Like `The Iliad`, `An Iliad` is a story about the glory and horror of war. Homer focused on the last few weeks of The Trojan War in his epic work, and director Lisa Peterson and actor Denis O`hare did the same in their theatrical adaptation. A major goal for them was to actively engage contemporary audiences with the work. So for three years, they met and read different parts of the text to one another before discussing and expressing the events in their own words. Over time, a script was formed that included parts in Latin, as well as the formal English translation of the poem, but also similes and metaphors that are very powerful, relatable and contemporary.
O`hare, as the duo explains in this interview, has developed a mechanism over the years to make the audience talk back to him. Performing in the US, they changed the section which lists the places from which soldiers were recruited to American states, and in Cairo they changed it again to the names of Egyptian towns. They wanted the audience to engage with the piece in a "visceral" way. And they have been very successful on that front.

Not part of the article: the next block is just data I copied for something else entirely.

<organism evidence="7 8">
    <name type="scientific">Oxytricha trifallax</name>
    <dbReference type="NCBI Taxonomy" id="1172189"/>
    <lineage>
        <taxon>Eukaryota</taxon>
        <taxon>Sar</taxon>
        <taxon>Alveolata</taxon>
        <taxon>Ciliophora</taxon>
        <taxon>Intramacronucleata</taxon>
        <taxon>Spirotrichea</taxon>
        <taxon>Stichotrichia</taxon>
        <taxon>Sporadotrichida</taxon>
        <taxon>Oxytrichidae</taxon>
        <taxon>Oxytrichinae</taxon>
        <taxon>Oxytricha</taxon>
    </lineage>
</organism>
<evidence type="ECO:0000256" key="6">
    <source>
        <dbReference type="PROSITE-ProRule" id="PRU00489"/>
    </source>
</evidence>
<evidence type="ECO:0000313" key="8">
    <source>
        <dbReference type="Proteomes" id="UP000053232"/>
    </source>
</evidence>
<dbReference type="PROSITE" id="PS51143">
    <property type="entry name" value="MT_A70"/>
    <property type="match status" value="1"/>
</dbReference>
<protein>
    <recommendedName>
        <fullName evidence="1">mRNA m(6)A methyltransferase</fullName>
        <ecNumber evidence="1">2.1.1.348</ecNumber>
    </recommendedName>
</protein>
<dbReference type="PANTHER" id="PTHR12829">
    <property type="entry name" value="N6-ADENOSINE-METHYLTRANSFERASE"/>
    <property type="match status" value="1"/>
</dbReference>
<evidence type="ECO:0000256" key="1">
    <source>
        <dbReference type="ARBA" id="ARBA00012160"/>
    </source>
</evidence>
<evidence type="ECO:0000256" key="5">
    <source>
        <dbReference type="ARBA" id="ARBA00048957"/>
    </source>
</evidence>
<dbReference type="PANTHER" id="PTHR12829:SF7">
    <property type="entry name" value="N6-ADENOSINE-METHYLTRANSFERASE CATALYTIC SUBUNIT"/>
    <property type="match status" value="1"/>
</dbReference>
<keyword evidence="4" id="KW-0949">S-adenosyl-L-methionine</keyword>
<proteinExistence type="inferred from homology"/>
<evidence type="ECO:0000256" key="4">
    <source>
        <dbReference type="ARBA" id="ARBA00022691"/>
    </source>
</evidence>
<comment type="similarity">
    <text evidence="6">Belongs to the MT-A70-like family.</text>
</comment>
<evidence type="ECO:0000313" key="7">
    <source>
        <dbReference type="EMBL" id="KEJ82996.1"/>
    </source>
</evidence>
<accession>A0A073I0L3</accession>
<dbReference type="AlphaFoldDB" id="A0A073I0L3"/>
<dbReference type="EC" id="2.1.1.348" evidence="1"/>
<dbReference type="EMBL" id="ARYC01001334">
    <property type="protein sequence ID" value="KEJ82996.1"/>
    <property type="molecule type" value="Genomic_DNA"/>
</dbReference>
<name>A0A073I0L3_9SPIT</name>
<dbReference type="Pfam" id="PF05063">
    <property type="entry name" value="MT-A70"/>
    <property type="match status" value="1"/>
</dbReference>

Peterson and O`hare came to perform the show at Cairo`s Falaki Theater as part of the fourth Downtown Contemporary Arts Festival (D-CAF). Watch our interview with them and parts of the show.
This video was produced by Medrar.TV in partnership with D-CAF 2015.
[This video was produced by Medrar TV and is featured in partnership with Jadaliyya Culture]